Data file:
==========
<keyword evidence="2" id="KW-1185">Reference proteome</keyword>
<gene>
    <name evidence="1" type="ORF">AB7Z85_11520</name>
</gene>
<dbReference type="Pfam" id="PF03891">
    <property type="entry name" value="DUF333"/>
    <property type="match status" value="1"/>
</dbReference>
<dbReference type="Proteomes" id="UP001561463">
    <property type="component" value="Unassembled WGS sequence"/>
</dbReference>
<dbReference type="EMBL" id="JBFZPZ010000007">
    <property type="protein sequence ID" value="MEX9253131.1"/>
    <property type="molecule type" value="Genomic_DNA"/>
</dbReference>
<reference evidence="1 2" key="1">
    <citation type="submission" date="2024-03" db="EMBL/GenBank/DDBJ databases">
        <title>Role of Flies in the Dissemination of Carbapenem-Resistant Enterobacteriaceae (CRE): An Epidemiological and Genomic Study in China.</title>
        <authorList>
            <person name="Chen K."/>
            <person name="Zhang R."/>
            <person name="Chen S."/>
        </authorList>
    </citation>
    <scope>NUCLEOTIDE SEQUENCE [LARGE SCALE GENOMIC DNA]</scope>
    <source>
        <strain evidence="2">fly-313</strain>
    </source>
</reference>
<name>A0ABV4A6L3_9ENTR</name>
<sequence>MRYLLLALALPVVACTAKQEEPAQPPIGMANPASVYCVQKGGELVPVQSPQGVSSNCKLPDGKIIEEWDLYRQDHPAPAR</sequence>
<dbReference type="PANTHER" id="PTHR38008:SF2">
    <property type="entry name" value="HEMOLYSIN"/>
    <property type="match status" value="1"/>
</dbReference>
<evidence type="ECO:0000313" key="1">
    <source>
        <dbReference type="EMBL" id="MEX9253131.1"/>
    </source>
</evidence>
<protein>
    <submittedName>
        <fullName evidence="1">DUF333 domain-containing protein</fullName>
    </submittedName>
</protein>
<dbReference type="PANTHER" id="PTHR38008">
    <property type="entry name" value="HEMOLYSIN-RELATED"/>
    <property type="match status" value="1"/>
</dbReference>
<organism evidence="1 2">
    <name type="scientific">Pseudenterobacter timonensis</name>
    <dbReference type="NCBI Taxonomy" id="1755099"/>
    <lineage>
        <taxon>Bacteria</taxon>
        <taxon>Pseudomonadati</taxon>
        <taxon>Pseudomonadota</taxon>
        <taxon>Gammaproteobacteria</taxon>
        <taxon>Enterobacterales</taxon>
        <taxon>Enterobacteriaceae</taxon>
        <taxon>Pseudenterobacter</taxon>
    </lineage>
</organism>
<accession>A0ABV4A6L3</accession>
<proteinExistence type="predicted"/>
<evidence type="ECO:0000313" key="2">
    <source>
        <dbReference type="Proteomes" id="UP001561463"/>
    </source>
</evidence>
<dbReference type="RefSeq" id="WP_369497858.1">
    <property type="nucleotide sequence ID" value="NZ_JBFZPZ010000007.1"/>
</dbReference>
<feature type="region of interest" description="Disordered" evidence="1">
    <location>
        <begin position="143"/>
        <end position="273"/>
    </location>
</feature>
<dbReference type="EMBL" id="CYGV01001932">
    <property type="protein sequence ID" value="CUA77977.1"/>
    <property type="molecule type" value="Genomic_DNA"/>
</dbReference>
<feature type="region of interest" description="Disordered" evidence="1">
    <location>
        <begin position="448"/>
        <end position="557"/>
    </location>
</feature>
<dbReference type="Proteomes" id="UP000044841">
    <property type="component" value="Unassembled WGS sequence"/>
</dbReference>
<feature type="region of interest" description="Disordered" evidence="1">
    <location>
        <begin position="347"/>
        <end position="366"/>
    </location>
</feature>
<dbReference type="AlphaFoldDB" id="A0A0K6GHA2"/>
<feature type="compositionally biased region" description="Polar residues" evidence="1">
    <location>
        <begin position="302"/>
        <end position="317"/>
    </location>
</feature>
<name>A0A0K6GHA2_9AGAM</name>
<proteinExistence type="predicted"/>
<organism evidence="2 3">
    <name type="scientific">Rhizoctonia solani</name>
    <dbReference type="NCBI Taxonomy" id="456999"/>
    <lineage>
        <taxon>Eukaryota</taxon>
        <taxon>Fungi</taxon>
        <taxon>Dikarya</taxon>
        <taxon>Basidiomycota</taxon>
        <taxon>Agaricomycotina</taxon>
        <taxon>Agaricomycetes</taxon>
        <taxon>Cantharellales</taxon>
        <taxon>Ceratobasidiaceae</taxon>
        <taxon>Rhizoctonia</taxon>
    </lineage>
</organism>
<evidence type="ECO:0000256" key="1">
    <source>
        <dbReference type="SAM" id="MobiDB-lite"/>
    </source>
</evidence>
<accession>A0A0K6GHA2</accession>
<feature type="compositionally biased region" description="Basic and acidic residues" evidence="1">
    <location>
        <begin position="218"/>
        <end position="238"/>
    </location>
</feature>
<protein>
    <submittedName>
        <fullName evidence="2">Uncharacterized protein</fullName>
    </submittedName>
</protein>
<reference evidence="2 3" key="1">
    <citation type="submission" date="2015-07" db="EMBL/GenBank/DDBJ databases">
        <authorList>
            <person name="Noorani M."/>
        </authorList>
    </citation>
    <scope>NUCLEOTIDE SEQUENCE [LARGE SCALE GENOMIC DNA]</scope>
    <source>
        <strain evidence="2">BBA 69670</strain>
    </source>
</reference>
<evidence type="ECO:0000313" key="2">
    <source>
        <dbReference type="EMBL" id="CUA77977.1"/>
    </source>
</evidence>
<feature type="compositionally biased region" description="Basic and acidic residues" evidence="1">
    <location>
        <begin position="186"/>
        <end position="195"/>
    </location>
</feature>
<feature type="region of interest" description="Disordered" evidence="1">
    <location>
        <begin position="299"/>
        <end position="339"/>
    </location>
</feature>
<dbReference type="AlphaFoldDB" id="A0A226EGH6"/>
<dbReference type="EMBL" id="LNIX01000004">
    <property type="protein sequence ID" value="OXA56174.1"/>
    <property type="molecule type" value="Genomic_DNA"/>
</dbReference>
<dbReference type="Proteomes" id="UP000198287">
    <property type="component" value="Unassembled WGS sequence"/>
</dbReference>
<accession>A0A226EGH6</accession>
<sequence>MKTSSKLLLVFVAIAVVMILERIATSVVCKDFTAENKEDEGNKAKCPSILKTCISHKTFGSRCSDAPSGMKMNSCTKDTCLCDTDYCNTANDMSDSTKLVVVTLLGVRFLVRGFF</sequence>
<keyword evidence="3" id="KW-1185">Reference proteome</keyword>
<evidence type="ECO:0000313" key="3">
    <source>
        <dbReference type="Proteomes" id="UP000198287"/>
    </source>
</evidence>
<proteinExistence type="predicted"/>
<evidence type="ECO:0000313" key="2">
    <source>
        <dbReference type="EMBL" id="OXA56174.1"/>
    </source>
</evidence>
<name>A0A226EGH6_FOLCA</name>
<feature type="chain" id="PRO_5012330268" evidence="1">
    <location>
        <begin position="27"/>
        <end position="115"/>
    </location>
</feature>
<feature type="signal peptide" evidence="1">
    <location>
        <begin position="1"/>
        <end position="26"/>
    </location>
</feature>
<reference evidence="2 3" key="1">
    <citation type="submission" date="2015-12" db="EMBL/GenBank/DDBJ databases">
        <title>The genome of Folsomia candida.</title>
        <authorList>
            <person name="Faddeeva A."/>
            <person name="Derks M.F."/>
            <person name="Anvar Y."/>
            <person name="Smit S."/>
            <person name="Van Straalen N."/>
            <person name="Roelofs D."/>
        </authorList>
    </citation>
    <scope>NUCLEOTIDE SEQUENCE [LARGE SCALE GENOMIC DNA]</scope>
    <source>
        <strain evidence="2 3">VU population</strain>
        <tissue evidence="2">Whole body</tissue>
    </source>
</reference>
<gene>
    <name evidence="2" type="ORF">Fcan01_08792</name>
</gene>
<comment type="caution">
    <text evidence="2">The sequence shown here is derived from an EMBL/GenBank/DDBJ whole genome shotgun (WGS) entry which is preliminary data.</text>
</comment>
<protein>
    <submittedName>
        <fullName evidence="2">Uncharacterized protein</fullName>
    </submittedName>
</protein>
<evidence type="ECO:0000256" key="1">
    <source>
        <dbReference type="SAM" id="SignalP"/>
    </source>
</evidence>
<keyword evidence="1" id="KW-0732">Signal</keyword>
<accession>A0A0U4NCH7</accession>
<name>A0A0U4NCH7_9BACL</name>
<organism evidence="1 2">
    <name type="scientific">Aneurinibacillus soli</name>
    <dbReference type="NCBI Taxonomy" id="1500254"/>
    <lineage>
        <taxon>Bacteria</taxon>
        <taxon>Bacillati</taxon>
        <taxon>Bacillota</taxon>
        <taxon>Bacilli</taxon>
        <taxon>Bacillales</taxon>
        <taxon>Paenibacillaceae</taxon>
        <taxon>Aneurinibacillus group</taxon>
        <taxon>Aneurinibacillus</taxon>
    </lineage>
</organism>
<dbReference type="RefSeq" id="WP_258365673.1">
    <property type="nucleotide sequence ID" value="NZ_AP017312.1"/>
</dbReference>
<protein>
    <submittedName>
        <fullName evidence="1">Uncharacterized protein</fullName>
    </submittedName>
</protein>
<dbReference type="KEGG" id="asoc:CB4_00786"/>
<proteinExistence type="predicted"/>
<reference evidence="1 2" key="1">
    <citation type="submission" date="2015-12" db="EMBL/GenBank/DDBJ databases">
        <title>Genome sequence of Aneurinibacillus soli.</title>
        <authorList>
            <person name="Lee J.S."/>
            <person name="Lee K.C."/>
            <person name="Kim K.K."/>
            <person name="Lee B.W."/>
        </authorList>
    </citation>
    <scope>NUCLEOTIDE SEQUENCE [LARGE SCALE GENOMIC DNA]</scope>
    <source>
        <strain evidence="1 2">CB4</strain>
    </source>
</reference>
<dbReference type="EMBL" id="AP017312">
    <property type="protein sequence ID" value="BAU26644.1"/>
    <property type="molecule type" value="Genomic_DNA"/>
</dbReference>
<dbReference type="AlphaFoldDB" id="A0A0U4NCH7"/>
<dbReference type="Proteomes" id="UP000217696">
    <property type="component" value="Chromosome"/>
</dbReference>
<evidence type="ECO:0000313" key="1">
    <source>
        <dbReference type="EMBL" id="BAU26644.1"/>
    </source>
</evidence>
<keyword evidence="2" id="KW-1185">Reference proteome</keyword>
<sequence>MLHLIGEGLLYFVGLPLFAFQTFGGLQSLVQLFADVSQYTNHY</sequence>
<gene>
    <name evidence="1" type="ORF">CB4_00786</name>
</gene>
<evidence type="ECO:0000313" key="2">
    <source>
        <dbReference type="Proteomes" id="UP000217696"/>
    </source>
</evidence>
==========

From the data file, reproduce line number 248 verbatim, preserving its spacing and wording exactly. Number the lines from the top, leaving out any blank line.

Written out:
        <taxon>Paenibacillaceae</taxon>